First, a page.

12:37 Monday, 23 November 2020
The volunteer crew of Sligo Bay RNLI were requested to launch their inshore lifeboat by the Irish Coast Guard yesterday afternoon to reports of four swimmers in difficulty off Roses Point Beach.
The four ladies, who were all seasoned swimmers, got into difficulty when trying to get ashore at the beach due to a swell.
One swimmer managed to get ashore unaided while one was rescued by the volunteer lifeboat crew who administered casualty care as she was taken back to the lifeboat station and passed into the care of an ambulance crew.
The other two casualties were airlifted to safety by the helicopter. All four swimmers were taken to Sligo General Hospital to be assessed.
Speaking following the call out, Aisling Gillen, Sligo Bay RNLI Volunteer Lifeboat Press Officer said: ‘We received a lovely message from one of the swimmers last night to thank us for saving their lives which was very kind and we would like to wish them all well.
‘Seasoned open water swimmers have a great deal of experience and do observe proper safety precautions. However, the dangers this time of the year far outweigh the challenges that apply in summer. Cold water and currents can tire a swimmer quickly and make it harder to return to shore. We would advise swimmers of the following safety advice:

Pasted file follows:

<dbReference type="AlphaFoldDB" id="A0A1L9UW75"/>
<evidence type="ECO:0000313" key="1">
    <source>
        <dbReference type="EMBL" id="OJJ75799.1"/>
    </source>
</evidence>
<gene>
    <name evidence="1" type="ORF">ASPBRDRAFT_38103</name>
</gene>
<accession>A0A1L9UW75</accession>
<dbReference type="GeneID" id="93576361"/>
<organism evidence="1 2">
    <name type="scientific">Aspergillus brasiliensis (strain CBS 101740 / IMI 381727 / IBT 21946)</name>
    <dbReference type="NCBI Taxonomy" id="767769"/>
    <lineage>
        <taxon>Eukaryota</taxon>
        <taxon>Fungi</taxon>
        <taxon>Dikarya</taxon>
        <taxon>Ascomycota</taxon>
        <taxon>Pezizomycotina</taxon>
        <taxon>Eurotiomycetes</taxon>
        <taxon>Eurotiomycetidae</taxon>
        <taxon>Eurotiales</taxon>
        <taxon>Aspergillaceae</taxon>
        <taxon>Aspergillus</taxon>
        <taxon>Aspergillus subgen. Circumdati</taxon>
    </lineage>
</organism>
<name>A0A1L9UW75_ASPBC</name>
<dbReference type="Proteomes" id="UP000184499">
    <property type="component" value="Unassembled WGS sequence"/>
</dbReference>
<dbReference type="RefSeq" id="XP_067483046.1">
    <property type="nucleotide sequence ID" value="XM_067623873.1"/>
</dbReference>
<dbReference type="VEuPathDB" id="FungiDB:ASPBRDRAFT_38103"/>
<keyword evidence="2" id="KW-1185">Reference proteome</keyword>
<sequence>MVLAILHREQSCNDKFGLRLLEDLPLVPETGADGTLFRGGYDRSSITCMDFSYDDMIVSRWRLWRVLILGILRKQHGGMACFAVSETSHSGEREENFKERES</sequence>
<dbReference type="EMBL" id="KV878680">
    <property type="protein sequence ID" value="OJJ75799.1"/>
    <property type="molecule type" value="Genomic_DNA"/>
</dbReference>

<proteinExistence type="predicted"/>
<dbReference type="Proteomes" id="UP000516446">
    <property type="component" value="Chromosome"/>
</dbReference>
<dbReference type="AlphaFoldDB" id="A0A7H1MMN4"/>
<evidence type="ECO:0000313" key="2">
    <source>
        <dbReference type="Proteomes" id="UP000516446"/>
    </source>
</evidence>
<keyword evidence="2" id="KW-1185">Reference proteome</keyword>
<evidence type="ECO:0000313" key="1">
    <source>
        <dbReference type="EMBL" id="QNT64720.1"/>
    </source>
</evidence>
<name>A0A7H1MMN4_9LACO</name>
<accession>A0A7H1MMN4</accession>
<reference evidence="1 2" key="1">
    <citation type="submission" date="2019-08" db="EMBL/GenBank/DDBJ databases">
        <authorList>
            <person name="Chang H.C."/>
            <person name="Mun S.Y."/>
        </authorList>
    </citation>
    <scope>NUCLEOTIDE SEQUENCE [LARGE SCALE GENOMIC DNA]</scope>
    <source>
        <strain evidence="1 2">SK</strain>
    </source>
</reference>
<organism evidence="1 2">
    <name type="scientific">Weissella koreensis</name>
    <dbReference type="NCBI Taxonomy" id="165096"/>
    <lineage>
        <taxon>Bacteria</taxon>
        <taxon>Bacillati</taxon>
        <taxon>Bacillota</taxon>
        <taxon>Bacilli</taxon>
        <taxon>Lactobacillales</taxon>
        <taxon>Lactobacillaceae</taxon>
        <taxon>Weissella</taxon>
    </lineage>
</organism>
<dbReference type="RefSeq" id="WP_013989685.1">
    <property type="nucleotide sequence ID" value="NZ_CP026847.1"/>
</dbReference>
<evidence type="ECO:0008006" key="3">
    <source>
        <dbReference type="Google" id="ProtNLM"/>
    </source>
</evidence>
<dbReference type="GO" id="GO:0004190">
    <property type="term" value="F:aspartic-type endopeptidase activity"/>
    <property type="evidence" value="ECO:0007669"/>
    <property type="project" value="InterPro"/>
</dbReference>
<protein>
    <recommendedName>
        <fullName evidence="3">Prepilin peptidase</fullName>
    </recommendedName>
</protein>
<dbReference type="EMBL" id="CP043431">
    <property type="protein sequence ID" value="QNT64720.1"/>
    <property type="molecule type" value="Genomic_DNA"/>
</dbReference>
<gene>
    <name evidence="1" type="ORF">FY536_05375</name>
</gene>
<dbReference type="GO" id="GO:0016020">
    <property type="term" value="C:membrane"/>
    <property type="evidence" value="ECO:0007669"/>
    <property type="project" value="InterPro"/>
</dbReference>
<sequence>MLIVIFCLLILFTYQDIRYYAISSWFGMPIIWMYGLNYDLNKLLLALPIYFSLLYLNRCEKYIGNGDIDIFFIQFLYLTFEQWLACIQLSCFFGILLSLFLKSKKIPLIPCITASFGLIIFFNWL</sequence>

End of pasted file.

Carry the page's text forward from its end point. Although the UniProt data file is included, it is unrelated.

- Always check the weather forecast and understand the local effects of wind, tides and currents.
- Never swim alone and have somebody ashore who is familiar with your plans and ideally can observe your progress.
- Only swim in sheltered areas with which you are familiar and swim parallel to the shore.
- Ensure that you are visible from the shore. Wear a brightly coloured swim cap or use a tow float to increase your visibility in the water.
- Wearing a wetsuit is advisable to help stay warm.
- Slowly acclimatise to cold water to reduce the risk of cold water shock.
- Get warmed up afterwards. Wrap up well in extra layers of clothing
- If in doubt, don’t go out!
- Tell someone else where you’re going and when you are due back.